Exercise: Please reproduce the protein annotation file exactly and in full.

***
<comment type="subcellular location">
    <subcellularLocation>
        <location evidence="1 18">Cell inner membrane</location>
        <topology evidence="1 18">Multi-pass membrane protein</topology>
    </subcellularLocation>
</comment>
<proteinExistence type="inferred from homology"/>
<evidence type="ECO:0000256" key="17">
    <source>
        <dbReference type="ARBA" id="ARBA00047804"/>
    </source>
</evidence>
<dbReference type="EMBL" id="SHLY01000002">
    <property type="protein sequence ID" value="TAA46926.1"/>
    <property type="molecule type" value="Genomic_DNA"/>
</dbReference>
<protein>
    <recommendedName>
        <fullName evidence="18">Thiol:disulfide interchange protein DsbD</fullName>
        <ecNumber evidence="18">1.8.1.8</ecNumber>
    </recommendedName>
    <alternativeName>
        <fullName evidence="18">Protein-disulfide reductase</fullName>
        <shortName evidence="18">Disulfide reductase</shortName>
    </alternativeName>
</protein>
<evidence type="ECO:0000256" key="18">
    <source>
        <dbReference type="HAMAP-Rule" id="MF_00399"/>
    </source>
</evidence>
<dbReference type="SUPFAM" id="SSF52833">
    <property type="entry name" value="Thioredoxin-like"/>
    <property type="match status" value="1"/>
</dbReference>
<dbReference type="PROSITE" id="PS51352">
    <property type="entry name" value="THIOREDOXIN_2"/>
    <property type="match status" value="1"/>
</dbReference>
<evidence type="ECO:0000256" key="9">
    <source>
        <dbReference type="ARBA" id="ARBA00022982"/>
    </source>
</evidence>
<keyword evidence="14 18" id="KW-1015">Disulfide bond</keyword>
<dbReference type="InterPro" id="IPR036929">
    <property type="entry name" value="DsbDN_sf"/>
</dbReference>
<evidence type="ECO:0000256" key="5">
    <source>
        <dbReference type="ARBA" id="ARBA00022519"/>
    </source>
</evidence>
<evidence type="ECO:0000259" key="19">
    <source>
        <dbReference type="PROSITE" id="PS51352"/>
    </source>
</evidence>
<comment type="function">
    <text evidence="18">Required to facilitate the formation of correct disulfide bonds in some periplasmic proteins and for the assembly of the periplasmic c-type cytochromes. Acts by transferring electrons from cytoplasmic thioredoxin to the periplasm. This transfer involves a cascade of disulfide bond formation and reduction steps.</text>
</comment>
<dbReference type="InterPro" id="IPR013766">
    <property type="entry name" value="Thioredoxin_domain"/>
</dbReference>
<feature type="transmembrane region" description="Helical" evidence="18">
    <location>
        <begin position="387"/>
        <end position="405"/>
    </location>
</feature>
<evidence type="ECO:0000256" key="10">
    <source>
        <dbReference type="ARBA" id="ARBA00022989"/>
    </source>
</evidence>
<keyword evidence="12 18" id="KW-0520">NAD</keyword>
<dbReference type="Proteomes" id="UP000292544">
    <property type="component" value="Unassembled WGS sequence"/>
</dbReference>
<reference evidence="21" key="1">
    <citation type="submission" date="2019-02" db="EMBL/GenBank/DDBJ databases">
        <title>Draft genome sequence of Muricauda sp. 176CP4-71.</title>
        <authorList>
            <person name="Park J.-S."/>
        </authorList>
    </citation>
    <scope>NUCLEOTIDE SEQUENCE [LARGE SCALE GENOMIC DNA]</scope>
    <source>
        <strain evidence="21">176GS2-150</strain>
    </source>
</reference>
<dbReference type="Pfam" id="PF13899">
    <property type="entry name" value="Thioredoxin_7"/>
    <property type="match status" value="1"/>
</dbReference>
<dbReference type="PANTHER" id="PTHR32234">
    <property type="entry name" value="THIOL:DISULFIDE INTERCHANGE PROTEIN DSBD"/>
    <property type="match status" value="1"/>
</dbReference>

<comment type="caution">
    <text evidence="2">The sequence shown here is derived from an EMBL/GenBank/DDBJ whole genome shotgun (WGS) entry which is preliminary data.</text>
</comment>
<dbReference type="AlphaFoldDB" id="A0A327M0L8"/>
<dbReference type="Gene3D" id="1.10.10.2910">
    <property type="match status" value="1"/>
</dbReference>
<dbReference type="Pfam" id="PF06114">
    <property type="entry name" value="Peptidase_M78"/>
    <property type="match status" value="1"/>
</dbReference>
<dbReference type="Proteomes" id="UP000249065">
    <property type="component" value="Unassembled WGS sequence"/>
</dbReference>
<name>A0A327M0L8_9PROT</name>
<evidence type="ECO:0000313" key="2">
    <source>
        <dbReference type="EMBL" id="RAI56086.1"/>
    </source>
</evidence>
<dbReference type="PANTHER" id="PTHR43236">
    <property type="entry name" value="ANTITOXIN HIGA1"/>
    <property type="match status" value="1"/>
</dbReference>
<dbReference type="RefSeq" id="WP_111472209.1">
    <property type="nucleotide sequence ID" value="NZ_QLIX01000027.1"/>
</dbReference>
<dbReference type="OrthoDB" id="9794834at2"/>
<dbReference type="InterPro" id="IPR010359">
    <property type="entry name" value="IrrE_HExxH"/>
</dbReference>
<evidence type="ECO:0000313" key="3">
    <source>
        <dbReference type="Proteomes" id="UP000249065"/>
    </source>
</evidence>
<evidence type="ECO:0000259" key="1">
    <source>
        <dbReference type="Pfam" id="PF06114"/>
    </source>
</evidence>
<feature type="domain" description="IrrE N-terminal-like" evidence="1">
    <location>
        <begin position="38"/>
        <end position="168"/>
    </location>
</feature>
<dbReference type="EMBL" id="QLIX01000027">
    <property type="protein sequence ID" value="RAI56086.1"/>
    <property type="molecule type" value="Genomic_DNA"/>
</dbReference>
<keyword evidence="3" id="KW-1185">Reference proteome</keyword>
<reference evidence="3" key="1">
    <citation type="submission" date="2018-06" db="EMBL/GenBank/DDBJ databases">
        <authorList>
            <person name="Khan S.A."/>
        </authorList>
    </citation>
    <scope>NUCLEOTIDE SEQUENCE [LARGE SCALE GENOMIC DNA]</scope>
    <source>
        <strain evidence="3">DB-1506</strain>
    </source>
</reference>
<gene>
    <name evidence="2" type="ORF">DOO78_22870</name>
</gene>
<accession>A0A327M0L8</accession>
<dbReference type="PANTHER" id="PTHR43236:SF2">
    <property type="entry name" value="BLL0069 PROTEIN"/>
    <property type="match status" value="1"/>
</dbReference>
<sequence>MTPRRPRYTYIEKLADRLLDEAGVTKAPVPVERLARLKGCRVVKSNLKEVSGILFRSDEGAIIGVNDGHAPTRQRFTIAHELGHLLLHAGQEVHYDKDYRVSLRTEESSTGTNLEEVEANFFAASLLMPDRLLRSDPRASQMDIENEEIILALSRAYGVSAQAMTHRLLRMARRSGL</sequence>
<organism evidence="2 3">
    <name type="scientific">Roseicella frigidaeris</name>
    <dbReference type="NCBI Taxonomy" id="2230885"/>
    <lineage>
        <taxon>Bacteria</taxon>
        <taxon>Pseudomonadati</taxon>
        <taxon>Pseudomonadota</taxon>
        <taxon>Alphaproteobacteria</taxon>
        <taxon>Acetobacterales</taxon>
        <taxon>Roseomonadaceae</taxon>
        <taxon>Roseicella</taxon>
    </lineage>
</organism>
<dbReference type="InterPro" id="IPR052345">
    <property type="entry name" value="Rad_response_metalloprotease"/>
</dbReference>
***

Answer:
<comment type="subcellular location">
    <subcellularLocation>
        <location evidence="1 18">Cell inner membrane</location>
        <topology evidence="1 18">Multi-pass membrane protein</topology>
    </subcellularLocation>
</comment>
<proteinExistence type="inferred from homology"/>
<evidence type="ECO:0000256" key="17">
    <source>
        <dbReference type="ARBA" id="ARBA00047804"/>
    </source>
</evidence>
<dbReference type="EMBL" id="SHLY01000002">
    <property type="protein sequence ID" value="TAA46926.1"/>
    <property type="molecule type" value="Genomic_DNA"/>
</dbReference>
<protein>
    <recommendedName>
        <fullName evidence="18">Thiol:disulfide interchange protein DsbD</fullName>
        <ecNumber evidence="18">1.8.1.8</ecNumber>
    </recommendedName>
    <alternativeName>
        <fullName evidence="18">Protein-disulfide reductase</fullName>
        <shortName evidence="18">Disulfide reductase</shortName>
    </alternativeName>
</protein>
<evidence type="ECO:0000256" key="18">
    <source>
        <dbReference type="HAMAP-Rule" id="MF_00399"/>
    </source>
</evidence>
<dbReference type="SUPFAM" id="SSF52833">
    <property type="entry name" value="Thioredoxin-like"/>
    <property type="match status" value="1"/>
</dbReference>
<dbReference type="PROSITE" id="PS51352">
    <property type="entry name" value="THIOREDOXIN_2"/>
    <property type="match status" value="1"/>
</dbReference>
<evidence type="ECO:0000256" key="9">
    <source>
        <dbReference type="ARBA" id="ARBA00022982"/>
    </source>
</evidence>
<keyword evidence="14 18" id="KW-1015">Disulfide bond</keyword>
<dbReference type="InterPro" id="IPR036929">
    <property type="entry name" value="DsbDN_sf"/>
</dbReference>
<evidence type="ECO:0000256" key="5">
    <source>
        <dbReference type="ARBA" id="ARBA00022519"/>
    </source>
</evidence>
<evidence type="ECO:0000259" key="19">
    <source>
        <dbReference type="PROSITE" id="PS51352"/>
    </source>
</evidence>
<comment type="function">
    <text evidence="18">Required to facilitate the formation of correct disulfide bonds in some periplasmic proteins and for the assembly of the periplasmic c-type cytochromes. Acts by transferring electrons from cytoplasmic thioredoxin to the periplasm. This transfer involves a cascade of disulfide bond formation and reduction steps.</text>
</comment>
<dbReference type="InterPro" id="IPR013766">
    <property type="entry name" value="Thioredoxin_domain"/>
</dbReference>
<feature type="transmembrane region" description="Helical" evidence="18">
    <location>
        <begin position="387"/>
        <end position="405"/>
    </location>
</feature>
<evidence type="ECO:0000256" key="10">
    <source>
        <dbReference type="ARBA" id="ARBA00022989"/>
    </source>
</evidence>
<keyword evidence="12 18" id="KW-0520">NAD</keyword>
<dbReference type="Proteomes" id="UP000292544">
    <property type="component" value="Unassembled WGS sequence"/>
</dbReference>
<reference evidence="21" key="1">
    <citation type="submission" date="2019-02" db="EMBL/GenBank/DDBJ databases">
        <title>Draft genome sequence of Muricauda sp. 176CP4-71.</title>
        <authorList>
            <person name="Park J.-S."/>
        </authorList>
    </citation>
    <scope>NUCLEOTIDE SEQUENCE [LARGE SCALE GENOMIC DNA]</scope>
    <source>
        <strain evidence="21">176GS2-150</strain>
    </source>
</reference>
<dbReference type="Pfam" id="PF13899">
    <property type="entry name" value="Thioredoxin_7"/>
    <property type="match status" value="1"/>
</dbReference>
<dbReference type="PANTHER" id="PTHR32234">
    <property type="entry name" value="THIOL:DISULFIDE INTERCHANGE PROTEIN DSBD"/>
    <property type="match status" value="1"/>
</dbReference>

<comment type="caution">
    <text evidence="2">The sequence shown here is derived from an EMBL/GenBank/DDBJ whole genome shotgun (WGS) entry which is preliminary data.</text>
</comment>
<dbReference type="AlphaFoldDB" id="A0A327M0L8"/>
<dbReference type="Gene3D" id="1.10.10.2910">
    <property type="match status" value="1"/>
</dbReference>
<dbReference type="Pfam" id="PF06114">
    <property type="entry name" value="Peptidase_M78"/>
    <property type="match status" value="1"/>
</dbReference>
<dbReference type="Proteomes" id="UP000249065">
    <property type="component" value="Unassembled WGS sequence"/>
</dbReference>
<name>A0A327M0L8_9PROT</name>
<evidence type="ECO:0000313" key="2">
    <source>
        <dbReference type="EMBL" id="RAI56086.1"/>
    </source>
</evidence>
<dbReference type="PANTHER" id="PTHR43236">
    <property type="entry name" value="ANTITOXIN HIGA1"/>
    <property type="match status" value="1"/>
</dbReference>
<dbReference type="RefSeq" id="WP_111472209.1">
    <property type="nucleotide sequence ID" value="NZ_QLIX01000027.1"/>
</dbReference>
<dbReference type="OrthoDB" id="9794834at2"/>
<dbReference type="InterPro" id="IPR010359">
    <property type="entry name" value="IrrE_HExxH"/>
</dbReference>
<evidence type="ECO:0000313" key="3">
    <source>
        <dbReference type="Proteomes" id="UP000249065"/>
    </source>
</evidence>
<evidence type="ECO:0000259" key="1">
    <source>
        <dbReference type="Pfam" id="PF06114"/>
    </source>
</evidence>
<feature type="domain" description="IrrE N-terminal-like" evidence="1">
    <location>
        <begin position="38"/>
        <end position="168"/>
    </location>
</feature>
<dbReference type="EMBL" id="QLIX01000027">
    <property type="protein sequence ID" value="RAI56086.1"/>
    <property type="molecule type" value="Genomic_DNA"/>
</dbReference>
<keyword evidence="3" id="KW-1185">Reference proteome</keyword>
<reference evidence="3" key="1">
    <citation type="submission" date="2018-06" db="EMBL/GenBank/DDBJ databases">
        <authorList>
            <person name="Khan S.A."/>
        </authorList>
    </citation>
    <scope>NUCLEOTIDE SEQUENCE [LARGE SCALE GENOMIC DNA]</scope>
    <source>
        <strain evidence="3">DB-1506</strain>
    </source>
</reference>
<gene>
    <name evidence="2" type="ORF">DOO78_22870</name>
</gene>
<accession>A0A327M0L8</accession>
<dbReference type="PANTHER" id="PTHR43236:SF2">
    <property type="entry name" value="BLL0069 PROTEIN"/>
    <property type="match status" value="1"/>
</dbReference>
<sequence>MTPRRPRYTYIEKLADRLLDEAGVTKAPVPVERLARLKGCRVVKSNLKEVSGILFRSDEGAIIGVNDGHAPTRQRFTIAHELGHLLLHAGQEVHYDKDYRVSLRTEESSTGTNLEEVEANFFAASLLMPDRLLRSDPRASQMDIENEEIILALSRAYGVSAQAMTHRLLRMARRSGL</sequence>
<organism evidence="2 3">
    <name type="scientific">Roseicella frigidaeris</name>
    <dbReference type="NCBI Taxonomy" id="2230885"/>
    <lineage>
        <taxon>Bacteria</taxon>
        <taxon>Pseudomonadati</taxon>
        <taxon>Pseudomonadota</taxon>
        <taxon>Alphaproteobacteria</taxon>
        <taxon>Acetobacterales</taxon>
        <taxon>Roseomonadaceae</taxon>
        <taxon>Roseicella</taxon>
    </lineage>
</organism>
<dbReference type="InterPro" id="IPR052345">
    <property type="entry name" value="Rad_response_metalloprotease"/>
</dbReference>